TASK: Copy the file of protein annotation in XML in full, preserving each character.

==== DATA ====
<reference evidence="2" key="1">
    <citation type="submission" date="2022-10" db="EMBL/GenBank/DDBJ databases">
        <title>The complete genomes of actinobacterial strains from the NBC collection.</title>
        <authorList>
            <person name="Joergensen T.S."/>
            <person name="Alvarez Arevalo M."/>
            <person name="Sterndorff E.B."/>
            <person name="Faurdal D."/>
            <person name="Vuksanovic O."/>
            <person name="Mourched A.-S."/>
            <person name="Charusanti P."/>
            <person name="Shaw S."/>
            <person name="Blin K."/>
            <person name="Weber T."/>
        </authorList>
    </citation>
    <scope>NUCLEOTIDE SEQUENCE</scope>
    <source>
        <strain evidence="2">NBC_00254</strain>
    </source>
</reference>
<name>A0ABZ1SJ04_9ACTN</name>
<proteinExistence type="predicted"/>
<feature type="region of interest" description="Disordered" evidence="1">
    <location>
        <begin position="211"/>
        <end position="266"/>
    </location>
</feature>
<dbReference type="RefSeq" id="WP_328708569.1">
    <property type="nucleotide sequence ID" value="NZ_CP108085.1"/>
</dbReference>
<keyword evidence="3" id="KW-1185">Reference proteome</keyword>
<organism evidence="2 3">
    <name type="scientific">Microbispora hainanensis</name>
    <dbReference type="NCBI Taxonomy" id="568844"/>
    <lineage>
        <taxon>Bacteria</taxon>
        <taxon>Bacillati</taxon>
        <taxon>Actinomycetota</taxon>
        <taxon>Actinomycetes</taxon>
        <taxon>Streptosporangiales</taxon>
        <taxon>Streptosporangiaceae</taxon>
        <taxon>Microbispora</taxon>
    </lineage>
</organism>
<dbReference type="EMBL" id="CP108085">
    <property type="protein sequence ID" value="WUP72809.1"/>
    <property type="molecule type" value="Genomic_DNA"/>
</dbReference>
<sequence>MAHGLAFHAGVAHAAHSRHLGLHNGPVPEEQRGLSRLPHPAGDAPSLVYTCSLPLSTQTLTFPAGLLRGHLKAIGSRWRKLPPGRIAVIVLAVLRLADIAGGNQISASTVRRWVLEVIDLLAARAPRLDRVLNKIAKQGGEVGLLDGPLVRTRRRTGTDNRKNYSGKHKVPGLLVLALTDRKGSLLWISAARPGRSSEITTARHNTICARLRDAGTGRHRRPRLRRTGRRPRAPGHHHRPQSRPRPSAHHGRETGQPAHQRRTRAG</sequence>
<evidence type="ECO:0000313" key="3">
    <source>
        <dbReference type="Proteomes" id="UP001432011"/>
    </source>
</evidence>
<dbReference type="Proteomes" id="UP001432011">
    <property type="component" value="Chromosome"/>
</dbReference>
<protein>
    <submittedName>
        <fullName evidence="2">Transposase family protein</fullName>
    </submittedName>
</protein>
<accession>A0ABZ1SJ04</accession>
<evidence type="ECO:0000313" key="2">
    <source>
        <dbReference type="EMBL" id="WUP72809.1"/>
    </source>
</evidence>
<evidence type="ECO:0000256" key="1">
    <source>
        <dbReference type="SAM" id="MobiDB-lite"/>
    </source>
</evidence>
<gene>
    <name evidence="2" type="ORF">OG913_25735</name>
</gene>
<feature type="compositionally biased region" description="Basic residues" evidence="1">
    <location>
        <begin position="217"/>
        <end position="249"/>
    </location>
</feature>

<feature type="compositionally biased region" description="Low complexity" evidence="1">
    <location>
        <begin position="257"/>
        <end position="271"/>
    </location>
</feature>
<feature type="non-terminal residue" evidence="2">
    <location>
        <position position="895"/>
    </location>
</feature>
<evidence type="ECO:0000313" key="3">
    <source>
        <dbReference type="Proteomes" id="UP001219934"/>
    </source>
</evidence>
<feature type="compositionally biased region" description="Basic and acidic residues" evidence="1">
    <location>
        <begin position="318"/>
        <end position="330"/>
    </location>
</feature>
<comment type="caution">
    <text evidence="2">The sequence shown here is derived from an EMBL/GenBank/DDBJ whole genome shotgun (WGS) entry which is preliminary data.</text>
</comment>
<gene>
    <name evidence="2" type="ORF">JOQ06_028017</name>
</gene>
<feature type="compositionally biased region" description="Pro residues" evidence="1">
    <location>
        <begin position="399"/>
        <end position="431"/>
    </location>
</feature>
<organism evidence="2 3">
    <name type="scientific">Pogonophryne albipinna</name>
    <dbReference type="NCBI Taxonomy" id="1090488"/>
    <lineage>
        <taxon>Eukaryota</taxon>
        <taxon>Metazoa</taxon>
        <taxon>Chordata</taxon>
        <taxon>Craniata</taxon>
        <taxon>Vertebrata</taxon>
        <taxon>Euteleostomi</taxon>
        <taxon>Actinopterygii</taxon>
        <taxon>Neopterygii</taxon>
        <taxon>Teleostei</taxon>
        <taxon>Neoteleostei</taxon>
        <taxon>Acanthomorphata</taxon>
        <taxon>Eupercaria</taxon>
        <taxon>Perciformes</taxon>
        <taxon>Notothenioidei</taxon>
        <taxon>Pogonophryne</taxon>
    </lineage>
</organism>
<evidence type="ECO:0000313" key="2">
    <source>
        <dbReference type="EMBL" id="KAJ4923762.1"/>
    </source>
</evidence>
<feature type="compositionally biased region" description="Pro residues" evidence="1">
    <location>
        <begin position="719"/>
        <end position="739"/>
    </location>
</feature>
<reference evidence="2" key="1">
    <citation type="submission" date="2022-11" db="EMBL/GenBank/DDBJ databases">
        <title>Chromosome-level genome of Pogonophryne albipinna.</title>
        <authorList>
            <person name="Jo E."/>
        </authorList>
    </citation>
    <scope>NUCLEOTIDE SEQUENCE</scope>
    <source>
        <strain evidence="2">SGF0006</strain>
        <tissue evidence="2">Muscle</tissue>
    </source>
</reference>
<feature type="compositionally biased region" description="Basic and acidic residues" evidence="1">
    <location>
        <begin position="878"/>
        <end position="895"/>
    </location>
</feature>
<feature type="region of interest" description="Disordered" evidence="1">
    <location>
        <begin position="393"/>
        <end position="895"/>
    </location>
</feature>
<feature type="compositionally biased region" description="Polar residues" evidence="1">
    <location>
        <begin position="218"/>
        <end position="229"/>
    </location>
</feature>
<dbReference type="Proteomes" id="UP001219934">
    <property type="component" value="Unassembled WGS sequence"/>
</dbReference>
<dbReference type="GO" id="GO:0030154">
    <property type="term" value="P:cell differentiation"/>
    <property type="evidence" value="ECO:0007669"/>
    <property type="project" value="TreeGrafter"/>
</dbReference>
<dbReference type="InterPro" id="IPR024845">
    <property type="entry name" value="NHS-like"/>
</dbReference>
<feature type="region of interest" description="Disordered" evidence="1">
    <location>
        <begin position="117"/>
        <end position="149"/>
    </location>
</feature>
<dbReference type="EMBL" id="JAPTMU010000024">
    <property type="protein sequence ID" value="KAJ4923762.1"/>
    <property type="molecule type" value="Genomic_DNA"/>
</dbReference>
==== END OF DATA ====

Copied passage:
<reference evidence="2" key="1">
    <citation type="submission" date="2022-10" db="EMBL/GenBank/DDBJ databases">
        <title>The complete genomes of actinobacterial strains from the NBC collection.</title>
        <authorList>
            <person name="Joergensen T.S."/>
            <person name="Alvarez Arevalo M."/>
            <person name="Sterndorff E.B."/>
            <person name="Faurdal D."/>
            <person name="Vuksanovic O."/>
            <person name="Mourched A.-S."/>
            <person name="Charusanti P."/>
            <person name="Shaw S."/>
            <person name="Blin K."/>
            <person name="Weber T."/>
        </authorList>
    </citation>
    <scope>NUCLEOTIDE SEQUENCE</scope>
    <source>
        <strain evidence="2">NBC_00254</strain>
    </source>
</reference>
<name>A0ABZ1SJ04_9ACTN</name>
<proteinExistence type="predicted"/>
<feature type="region of interest" description="Disordered" evidence="1">
    <location>
        <begin position="211"/>
        <end position="266"/>
    </location>
</feature>
<dbReference type="RefSeq" id="WP_328708569.1">
    <property type="nucleotide sequence ID" value="NZ_CP108085.1"/>
</dbReference>
<keyword evidence="3" id="KW-1185">Reference proteome</keyword>
<organism evidence="2 3">
    <name type="scientific">Microbispora hainanensis</name>
    <dbReference type="NCBI Taxonomy" id="568844"/>
    <lineage>
        <taxon>Bacteria</taxon>
        <taxon>Bacillati</taxon>
        <taxon>Actinomycetota</taxon>
        <taxon>Actinomycetes</taxon>
        <taxon>Streptosporangiales</taxon>
        <taxon>Streptosporangiaceae</taxon>
        <taxon>Microbispora</taxon>
    </lineage>
</organism>
<dbReference type="EMBL" id="CP108085">
    <property type="protein sequence ID" value="WUP72809.1"/>
    <property type="molecule type" value="Genomic_DNA"/>
</dbReference>
<sequence>MAHGLAFHAGVAHAAHSRHLGLHNGPVPEEQRGLSRLPHPAGDAPSLVYTCSLPLSTQTLTFPAGLLRGHLKAIGSRWRKLPPGRIAVIVLAVLRLADIAGGNQISASTVRRWVLEVIDLLAARAPRLDRVLNKIAKQGGEVGLLDGPLVRTRRRTGTDNRKNYSGKHKVPGLLVLALTDRKGSLLWISAARPGRSSEITTARHNTICARLRDAGTGRHRRPRLRRTGRRPRAPGHHHRPQSRPRPSAHHGRETGQPAHQRRTRAG</sequence>
<evidence type="ECO:0000313" key="3">
    <source>
        <dbReference type="Proteomes" id="UP001432011"/>
    </source>
</evidence>
<dbReference type="Proteomes" id="UP001432011">
    <property type="component" value="Chromosome"/>
</dbReference>
<protein>
    <submittedName>
        <fullName evidence="2">Transposase family protein</fullName>
    </submittedName>
</protein>
<accession>A0ABZ1SJ04</accession>
<evidence type="ECO:0000313" key="2">
    <source>
        <dbReference type="EMBL" id="WUP72809.1"/>
    </source>
</evidence>
<evidence type="ECO:0000256" key="1">
    <source>
        <dbReference type="SAM" id="MobiDB-lite"/>
    </source>
</evidence>
<gene>
    <name evidence="2" type="ORF">OG913_25735</name>
</gene>
<feature type="compositionally biased region" description="Basic residues" evidence="1">
    <location>
        <begin position="217"/>
        <end position="249"/>
    </location>
</feature>

<feature type="compositionally biased region" description="Low complexity" evidence="1">
    <location>
        <begin position="257"/>
        <end position="271"/>
    </location>
</feature>
<feature type="non-terminal residue" evidence="2">
    <location>
        <position position="895"/>
    </location>
</feature>
<evidence type="ECO:0000313" key="3">
    <source>
        <dbReference type="Proteomes" id="UP001219934"/>
    </source>
</evidence>
<feature type="compositionally biased region" description="Basic and acidic residues" evidence="1">
    <location>
        <begin position="318"/>
        <end position="330"/>
    </location>
</feature>
<comment type="caution">
    <text evidence="2">The sequence shown here is derived from an EMBL/GenBank/DDBJ whole genome shotgun (WGS) entry which is preliminary data.</text>
</comment>
<gene>
    <name evidence="2" type="ORF">JOQ06_028017</name>
</gene>
<feature type="compositionally biased region" description="Pro residues" evidence="1">
    <location>
        <begin position="399"/>
        <end position="431"/>
    </location>
</feature>
<organism evidence="2 3">
    <name type="scientific">Pogonophryne albipinna</name>
    <dbReference type="NCBI Taxonomy" id="1090488"/>
    <lineage>
        <taxon>Eukaryota</taxon>
        <taxon>Metazoa</taxon>
        <taxon>Chordata</taxon>
        <taxon>Craniata</taxon>
        <taxon>Vertebrata</taxon>
        <taxon>Euteleostomi</taxon>
        <taxon>Actinopterygii</taxon>
        <taxon>Neopterygii</taxon>
        <taxon>Teleostei</taxon>
        <taxon>Neoteleostei</taxon>
        <taxon>Acanthomorphata</taxon>
        <taxon>Eupercaria</taxon>
        <taxon>Perciformes</taxon>
        <taxon>Notothenioidei</taxon>
        <taxon>Pogonophryne</taxon>
    </lineage>
</organism>
<evidence type="ECO:0000313" key="2">
    <source>
        <dbReference type="EMBL" id="KAJ4923762.1"/>
    </source>
</evidence>
<feature type="compositionally biased region" description="Pro residues" evidence="1">
    <location>
        <begin position="719"/>
        <end position="739"/>
    </location>
</feature>
<reference evidence="2" key="1">
    <citation type="submission" date="2022-11" db="EMBL/GenBank/DDBJ databases">
        <title>Chromosome-level genome of Pogonophryne albipinna.</title>
        <authorList>
            <person name="Jo E."/>
        </authorList>
    </citation>
    <scope>NUCLEOTIDE SEQUENCE</scope>
    <source>
        <strain evidence="2">SGF0006</strain>
        <tissue evidence="2">Muscle</tissue>
    </source>
</reference>
<feature type="compositionally biased region" description="Basic and acidic residues" evidence="1">
    <location>
        <begin position="878"/>
        <end position="895"/>
    </location>
</feature>
<feature type="region of interest" description="Disordered" evidence="1">
    <location>
        <begin position="393"/>
        <end position="895"/>
    </location>
</feature>
<feature type="compositionally biased region" description="Polar residues" evidence="1">
    <location>
        <begin position="218"/>
        <end position="229"/>
    </location>
</feature>
<dbReference type="Proteomes" id="UP001219934">
    <property type="component" value="Unassembled WGS sequence"/>
</dbReference>
<dbReference type="GO" id="GO:0030154">
    <property type="term" value="P:cell differentiation"/>
    <property type="evidence" value="ECO:0007669"/>
    <property type="project" value="TreeGrafter"/>
</dbReference>
<dbReference type="InterPro" id="IPR024845">
    <property type="entry name" value="NHS-like"/>
</dbReference>
<feature type="region of interest" description="Disordered" evidence="1">
    <location>
        <begin position="117"/>
        <end position="149"/>
    </location>
</feature>
<dbReference type="EMBL" id="JAPTMU010000024">
    <property type="protein sequence ID" value="KAJ4923762.1"/>
    <property type="molecule type" value="Genomic_DNA"/>
</dbReference>